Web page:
Bargain air fares may be nonrefundable these days -- but that doesn't necessarily mean you'll lose money if you can't use the ticket.
Stephen Bladen Douglas of Bowie purchased two such tickets last month for a trip to San Diego to visit relatives. But just before he was to depart, the friend who was to go along got a contract for the sale of her house, and the pair had to cancel the trip. They might have been stuck with the two round-trip tickets -- and at $298 each, it would have been a considerable loss. Instead, they placed a classified ad in the newspaper and managed to sell the tickets for their asking price.
This "hidden market" in nonrefundable air tickets, as a spokesman for one U.S. airline has dubbed this use of classifieds, appears to be flourishing across the country. It is a phenomenon created by U.S. airline fare policies, and has appeal for both buyers and sellers: Travelers who can't use the nonrefundable tickets are delighted to be able to sell them rather than lose money, and buyers often can find bargains in the last-minute sales. A recent ad offered a round-trip ticket to San Diego over Labor Day weekend for only $250.
Many nonrefundable tickets are sold among friends and business associates. But others are listed in the classified ads of community and college newspapers. Locally, The Washington Post and the City Paper regularly carry such ads, as do such other metropolitan newspapers as the Baltimore Sun, Philadelphia Inquirer and the Chicago Tribune. Some offers are for round-trip tickets; others are for one-way tickets only (practical for a college student heading back to school, for example).
A recent Sunday Post classified section had about 60 individual ads, offering tickets to such diverse destinations in the United States as Boston, Boise, San Francisco, Los Angeles, Denver, Kansas City and Aspen. (The market in nonrefundable tickets is limited almost exclusively to U.S. destinations.)
Not surprisingly, the airlines are unhappy about the hidden market -- and do what they can to thwart it -- usually by confiscating tickets they discover have been sold in this manner. The airlines assert that their tickets are not transferable, and thus selling a nonrefundable ticket is a breach of the contract under which it was originally purchased.
"We know this happens," says Neil Monroe, a spokesman for Delta Air Lines, one of four major airlines contacted whose policy it is to confiscate tickets.
"We do not approve of it," says Tim Smith of American Airlines. "If we find out about it, we'll revoke the ticket."
As a practical matter, however, some airline spokespersons acknowledge that the possibility for discovery is slim. "We exercise vigilance," says one who asked not to be identified, "but we don't check IDs of everyone."
Equally important, no federal regulation prohibits travelers from buying or selling nonrefundable tickets, according to Tim Kelly, a spokesman for the Department of Transportation's Office of Congressional, Community and Consumer Affairs.
However, the airlines are required by law to compile an accurate list -- by name -- of everyone on each flight. As a standard practice, the list is obtained from tickets collected from boarding passengers. The airlines contend that they cannot assure the accuracy of the list because hidden-market tickets don't carry the name of the person actually traveling. Kelly acknowledges this is a sticky point for the airlines and suggests that they might resolve it by finding an alternative way of listing boarding passengers.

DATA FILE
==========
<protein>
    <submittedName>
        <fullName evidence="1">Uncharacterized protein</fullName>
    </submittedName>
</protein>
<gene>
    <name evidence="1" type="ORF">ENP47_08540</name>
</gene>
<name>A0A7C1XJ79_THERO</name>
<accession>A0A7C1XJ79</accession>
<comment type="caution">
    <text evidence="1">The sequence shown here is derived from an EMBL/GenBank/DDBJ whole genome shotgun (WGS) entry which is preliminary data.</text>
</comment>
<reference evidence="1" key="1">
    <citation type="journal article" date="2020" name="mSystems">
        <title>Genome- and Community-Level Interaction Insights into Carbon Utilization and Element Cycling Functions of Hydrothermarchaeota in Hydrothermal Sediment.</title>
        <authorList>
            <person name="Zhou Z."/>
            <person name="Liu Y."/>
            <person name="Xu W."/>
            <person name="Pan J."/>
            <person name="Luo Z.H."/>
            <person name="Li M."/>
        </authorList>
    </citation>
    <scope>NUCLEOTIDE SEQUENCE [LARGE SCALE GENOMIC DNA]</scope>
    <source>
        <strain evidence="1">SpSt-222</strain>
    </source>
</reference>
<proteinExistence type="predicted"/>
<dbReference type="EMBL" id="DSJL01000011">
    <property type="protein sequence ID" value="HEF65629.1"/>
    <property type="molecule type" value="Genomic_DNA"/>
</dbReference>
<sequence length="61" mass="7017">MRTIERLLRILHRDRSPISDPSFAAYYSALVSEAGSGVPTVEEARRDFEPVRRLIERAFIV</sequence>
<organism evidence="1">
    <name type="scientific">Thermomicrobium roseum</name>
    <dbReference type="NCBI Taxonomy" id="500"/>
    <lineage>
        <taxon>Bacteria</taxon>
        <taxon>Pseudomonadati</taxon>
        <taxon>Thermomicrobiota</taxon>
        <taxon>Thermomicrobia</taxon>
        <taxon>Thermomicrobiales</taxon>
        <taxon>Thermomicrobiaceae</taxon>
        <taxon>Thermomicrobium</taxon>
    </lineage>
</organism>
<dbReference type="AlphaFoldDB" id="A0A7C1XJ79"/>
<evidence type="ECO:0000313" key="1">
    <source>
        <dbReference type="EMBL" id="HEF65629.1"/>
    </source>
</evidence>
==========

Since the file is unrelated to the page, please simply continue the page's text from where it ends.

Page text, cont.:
Whatever the outcome of the problem, it does raise an issue both sellers and buyers should consider: What if the plane crashes? Since the buyer is traveling under the seller's name, presumably the seller's next of kin would be notified of injury or death -- an unpleasant shock for family and friends until the matter is sorted out.
Since airlines can -- and sometimes do -- lift hidden-market tickets, it is important that anyone buying such a ticket be aware of all the risks. The buyer, not the seller, is the one who faces the possibility of having a ticket confiscated. (Conceivably, the airlines might sue the seller for breach of contract, but this has not been a policy they have pursued.) On the other hand, buyers are in a very good position to bargain for a better price as the departure date for use of a ticket approaches. Many ads carry the letters "OBO," meaning "or best offer," which is an invitation to bargain.
For obvious reasons, there are no figures on how many travelers are able to sell nonrefundable tickets in the hidden market. I contacted half a dozen people who advertised tickets in the Post classified ads of Sunday, Aug. 12. Five people (or their answering machines) said the tickets had been sold, and the sixth thought she had a likely prospect. She had received 10 calls after her ad appeared.
When checking the ads -- listed under the heading "Tickets" in The Post and other newspapers -- you also will find other air travel offers, and it is important to distinguish between them. Some offers are from travelers who have received vouchers for free travel -- perhaps because they were bumped from a flight. Others come from coupon brokers who purchase mileage award coupons earned by frequent travelers, cash them in for tickets and sell them to bargain hunters.
If you are exploring the hidden market, you should be aware that vouchers and coupon broker tickets tend to give travelers more flexibility since -- unlike nonrefundable tickets -- they can be used for trips anywhere in the United States on whatever departure dates you choose. Because of this, however, they tend to be more expensive than nonrefundable tickets, which must be used for a specific destination at a specific time. Broker or voucher tickets often are a bargain only to business travelers who must depart on a moment's notice and can't take advantage of advance purchase fares.